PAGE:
E Nesbit Long Ago When I Was Young
Ronald Whiting & Wheaton 1966
If, as Wordsworth proposed, “the Child is father of the Man,” then reading someone’s childhood memoirs may help hold up a mirror to the adult mindset. If that someone is a noted author such as Edith Nesbit, then it’s hard not to see in the accounts of youthful escapades a key not just to understanding their motivations as a grownup but also for revealing the inspirations for their writings. And so it is with the reminiscences in Long Ago When I Was Young, written for publication when Nesbit was nearly forty but just before she embarked on The Treasure Seekers, the first of her many books aimed specifically for children.
Edith (or Daisy as she was known to friends and family) was born in 1858. From the age of seven, three years after her father died, until the age of twelve she lived the life of a nomad, travelling with her family and attending schools in England, France and Germany. Her mother Sarah was much concerned with Daisy’s consumptive sister Mary (also called Minnie), and sought ways to relieve her chronic disease by taking her daughter abroad, leaving Daisy in English boarding schools, first in Sussex and and then in Lincolnshire. When these periods proved to be disastrous, Daisy stayed with a French family near the Pyrenees, then, after a brief time back in an English school, to Dinan in Brittany where, with her mother, half sister Saretta, sister Minnie and (in the holidays) brothers Alfred and Harry, she had a semi-idyllic life in a Breton farmhouse, at liberty to roam the countryside.
By the last chapter she finds herself “only ten years old, and […], moreover, with not one-tenth of those ten years recorded”. After a further period on the Continent experiencing the Franco-Prussian War (“I have left myself no space to tell you of my adventures in Germany and France during the war of 1870”) the family, following Minnie’s death, returned to England, to Kent, to live a more settled existence – for a while more, at least – at Halstead Hall. Here, Daisy’s memories are of sunny days reading in the garden and “a little room of my own … with a long low window and a window-ledge, where bright plants in pots, encouraged by the western sun … blossomed profusely”. She had a bookcase with writing-table by this same window where she would write verse. Daisy had found her life’s work.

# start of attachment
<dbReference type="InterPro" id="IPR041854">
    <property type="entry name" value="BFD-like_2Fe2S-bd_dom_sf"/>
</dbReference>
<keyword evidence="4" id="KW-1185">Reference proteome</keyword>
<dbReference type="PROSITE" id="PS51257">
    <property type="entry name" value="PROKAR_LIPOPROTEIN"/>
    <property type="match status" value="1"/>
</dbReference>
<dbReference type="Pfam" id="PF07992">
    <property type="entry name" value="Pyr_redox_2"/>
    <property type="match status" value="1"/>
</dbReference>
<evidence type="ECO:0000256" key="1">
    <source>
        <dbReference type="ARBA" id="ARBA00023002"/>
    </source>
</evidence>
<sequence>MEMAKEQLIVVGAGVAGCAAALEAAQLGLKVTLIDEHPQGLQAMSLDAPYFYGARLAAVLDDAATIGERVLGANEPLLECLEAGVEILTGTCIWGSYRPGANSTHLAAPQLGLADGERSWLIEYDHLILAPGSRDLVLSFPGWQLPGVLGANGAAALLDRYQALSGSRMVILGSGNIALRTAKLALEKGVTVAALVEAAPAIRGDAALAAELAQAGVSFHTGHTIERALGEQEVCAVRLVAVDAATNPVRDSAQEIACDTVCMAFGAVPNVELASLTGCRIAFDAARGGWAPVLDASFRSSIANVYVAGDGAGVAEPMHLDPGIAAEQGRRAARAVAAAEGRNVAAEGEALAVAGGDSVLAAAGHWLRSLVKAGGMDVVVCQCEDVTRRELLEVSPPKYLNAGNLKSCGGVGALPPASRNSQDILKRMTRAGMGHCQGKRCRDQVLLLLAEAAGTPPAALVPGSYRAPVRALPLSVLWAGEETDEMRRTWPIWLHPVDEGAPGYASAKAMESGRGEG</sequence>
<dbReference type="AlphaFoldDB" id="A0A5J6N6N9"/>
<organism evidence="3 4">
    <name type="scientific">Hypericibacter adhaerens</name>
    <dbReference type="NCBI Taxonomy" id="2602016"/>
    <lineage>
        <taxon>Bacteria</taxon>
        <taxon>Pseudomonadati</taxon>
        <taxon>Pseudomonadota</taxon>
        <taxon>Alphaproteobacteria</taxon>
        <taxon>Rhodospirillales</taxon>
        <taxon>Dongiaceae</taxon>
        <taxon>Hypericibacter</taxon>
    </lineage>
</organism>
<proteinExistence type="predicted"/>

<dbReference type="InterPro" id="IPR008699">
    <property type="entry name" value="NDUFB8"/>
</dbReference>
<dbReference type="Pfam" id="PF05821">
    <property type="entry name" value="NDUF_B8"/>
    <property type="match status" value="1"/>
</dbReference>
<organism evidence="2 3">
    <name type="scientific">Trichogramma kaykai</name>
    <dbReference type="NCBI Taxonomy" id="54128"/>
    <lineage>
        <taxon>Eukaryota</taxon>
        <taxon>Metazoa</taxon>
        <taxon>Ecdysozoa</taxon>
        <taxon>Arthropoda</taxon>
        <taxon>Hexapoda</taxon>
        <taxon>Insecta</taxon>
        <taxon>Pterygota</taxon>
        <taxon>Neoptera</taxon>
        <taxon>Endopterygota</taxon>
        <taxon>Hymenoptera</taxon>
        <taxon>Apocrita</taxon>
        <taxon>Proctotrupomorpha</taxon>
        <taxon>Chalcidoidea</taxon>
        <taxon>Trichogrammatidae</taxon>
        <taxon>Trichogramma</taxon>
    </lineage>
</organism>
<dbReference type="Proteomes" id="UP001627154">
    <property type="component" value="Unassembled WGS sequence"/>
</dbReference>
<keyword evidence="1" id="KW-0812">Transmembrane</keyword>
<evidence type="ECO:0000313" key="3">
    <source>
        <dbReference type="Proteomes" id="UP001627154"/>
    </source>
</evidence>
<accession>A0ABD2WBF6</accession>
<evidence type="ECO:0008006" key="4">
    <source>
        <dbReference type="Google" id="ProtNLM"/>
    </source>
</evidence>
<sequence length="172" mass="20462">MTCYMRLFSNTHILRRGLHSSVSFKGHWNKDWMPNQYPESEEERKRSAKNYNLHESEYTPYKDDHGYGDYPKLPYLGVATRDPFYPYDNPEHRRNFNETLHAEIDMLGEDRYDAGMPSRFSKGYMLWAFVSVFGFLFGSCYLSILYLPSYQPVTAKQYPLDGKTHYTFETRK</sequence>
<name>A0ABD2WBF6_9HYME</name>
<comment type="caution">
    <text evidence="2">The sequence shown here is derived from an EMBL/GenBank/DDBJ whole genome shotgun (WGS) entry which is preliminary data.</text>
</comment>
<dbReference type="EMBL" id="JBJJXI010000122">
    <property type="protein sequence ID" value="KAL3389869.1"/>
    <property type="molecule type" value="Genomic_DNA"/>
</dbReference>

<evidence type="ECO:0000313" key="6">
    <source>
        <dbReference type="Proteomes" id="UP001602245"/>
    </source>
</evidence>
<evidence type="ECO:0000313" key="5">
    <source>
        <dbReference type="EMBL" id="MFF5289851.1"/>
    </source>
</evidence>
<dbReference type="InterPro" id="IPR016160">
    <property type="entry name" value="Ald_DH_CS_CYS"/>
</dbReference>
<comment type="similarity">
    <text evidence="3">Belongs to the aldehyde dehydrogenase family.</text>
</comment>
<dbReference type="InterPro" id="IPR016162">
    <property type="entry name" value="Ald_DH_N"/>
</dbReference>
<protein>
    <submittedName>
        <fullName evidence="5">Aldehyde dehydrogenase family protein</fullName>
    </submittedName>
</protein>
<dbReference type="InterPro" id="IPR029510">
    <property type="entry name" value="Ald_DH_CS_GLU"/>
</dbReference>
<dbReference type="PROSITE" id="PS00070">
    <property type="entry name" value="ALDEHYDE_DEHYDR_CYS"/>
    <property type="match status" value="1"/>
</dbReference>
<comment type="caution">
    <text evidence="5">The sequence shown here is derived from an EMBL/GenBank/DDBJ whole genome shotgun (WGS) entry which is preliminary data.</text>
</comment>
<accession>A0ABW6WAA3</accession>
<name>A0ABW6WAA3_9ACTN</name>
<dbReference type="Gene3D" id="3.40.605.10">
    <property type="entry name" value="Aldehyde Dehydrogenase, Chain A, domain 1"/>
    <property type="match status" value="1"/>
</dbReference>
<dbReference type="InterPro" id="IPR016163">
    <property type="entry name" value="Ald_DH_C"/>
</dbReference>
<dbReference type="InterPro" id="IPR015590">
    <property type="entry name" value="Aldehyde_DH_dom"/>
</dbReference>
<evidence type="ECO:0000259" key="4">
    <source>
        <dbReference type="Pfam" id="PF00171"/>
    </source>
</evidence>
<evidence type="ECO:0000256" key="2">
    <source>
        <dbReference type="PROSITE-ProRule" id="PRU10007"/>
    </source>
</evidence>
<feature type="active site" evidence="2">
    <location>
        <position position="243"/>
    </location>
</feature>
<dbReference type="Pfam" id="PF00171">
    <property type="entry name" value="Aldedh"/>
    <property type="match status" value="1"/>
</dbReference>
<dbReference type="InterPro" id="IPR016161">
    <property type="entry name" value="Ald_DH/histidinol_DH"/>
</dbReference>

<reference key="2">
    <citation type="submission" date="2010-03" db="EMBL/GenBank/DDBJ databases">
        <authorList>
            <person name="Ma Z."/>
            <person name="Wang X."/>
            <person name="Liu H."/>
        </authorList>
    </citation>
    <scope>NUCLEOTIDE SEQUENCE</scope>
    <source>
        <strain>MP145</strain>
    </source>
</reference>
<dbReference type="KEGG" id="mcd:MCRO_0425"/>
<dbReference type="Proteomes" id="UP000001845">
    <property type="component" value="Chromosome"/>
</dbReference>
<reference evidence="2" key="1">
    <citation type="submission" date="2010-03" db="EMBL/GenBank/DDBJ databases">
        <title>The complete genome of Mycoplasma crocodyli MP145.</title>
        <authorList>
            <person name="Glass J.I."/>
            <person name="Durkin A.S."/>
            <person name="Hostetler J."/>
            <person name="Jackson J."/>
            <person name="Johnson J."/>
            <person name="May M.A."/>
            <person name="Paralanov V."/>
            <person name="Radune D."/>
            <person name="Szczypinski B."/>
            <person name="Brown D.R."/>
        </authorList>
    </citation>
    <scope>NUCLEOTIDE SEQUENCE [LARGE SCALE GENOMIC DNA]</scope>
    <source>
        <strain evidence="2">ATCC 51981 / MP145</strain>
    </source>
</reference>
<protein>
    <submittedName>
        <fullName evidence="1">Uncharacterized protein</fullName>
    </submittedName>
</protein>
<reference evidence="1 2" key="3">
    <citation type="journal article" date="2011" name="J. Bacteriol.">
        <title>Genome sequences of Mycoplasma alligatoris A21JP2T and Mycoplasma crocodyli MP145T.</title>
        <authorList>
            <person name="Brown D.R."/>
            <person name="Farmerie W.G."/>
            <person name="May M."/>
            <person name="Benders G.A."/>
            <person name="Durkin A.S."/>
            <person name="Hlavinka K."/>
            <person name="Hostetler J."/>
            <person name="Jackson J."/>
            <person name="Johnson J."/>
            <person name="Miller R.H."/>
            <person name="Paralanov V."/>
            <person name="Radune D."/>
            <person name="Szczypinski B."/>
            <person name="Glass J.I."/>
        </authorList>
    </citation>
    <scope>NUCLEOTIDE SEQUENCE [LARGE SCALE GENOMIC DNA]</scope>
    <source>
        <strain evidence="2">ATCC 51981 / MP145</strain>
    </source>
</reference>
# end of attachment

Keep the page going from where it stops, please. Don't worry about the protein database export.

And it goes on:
Reading these memoirs is often a melancholy affair. If it’s possible to gauge one’s overriding adult philosophy from recalling that first strong childhood memory, and if that applies to the young Edith Nesbit, what are we to make of the first two chapters spotlighting her being bullied, first by a fellow pupil, then by a nursery teacher? Or of the next two chapters, focusing on her fear of the dark and on her terror at seeing desiccated bodies on display in a Bordeaux church? Certainly the latter two would help furnish material for the score of ghost stories she would pen during her literary career. A further chapter is entitled ‘Disillusion’, and another chapter recounts a frightening experience for the four females travelling in the wilds of 19th-century Auvergne.
Not all is sombre, however. That farmhouse near Dinan was a bright interlude in her life, as was her time at Halstead. The darker episodes that provided themes for her fiction, for example the ghost stories (which have recently been re-published in a collection entitled The Power of Darkness: Tales of Terror), perhaps helped to exorcise their malignity. Other neutral memories find their way into her children’s books: for instance, the bazaar in chapter 6 and various elements in chapter 8 (the windowless tower with its legend of treasure, the bottomless pit and the wayside shrine) are polished up for The Phoenix and the Carpet, and chapter 10’s expedition up a stream is reminiscent of a chapter in Five Children and It.
Originally appearing as ‘My School-Days: Memories of Childhood’ in The Girl’s Own Paper between October 1896 and September 1897, Long Ago When I Was Young finally appeared in book form in 1966, some forty-odd years after Nesbit’s death. With an insightful introduction by Noel Streatfeild, children’s author and Nesbit biographer, and around two dozen charming pen-and-ink drawings by Edward Ardizzone, the twelve chapters are faithful reproductions of the instalments. The sunny times that emerge in the final instalments echo the beginning of the Wordsworth poem which includes the line “the Child is father of the Man”, a poem that Daisy the budding poet probably knew by heart: “My heart leaps up when I behold / A rainbow in the sky. / So was it when my life began; So is it now I am a man …”
Quoting other lines by Wordsworth (“Nature never did betray / The heart that loved her”) Edith the poet adds her own comforting rejoinder in a verse epilogue: calling to mind “our old garden at home” she tells us that
There may be fairer gardens – but I know
There is no other garden half so dear
Because ‘tis there, this many, many a year,
The sacred sweet white flowers of memory grow.
A bitter-sweet ending, then, but perhaps that’s not surprising.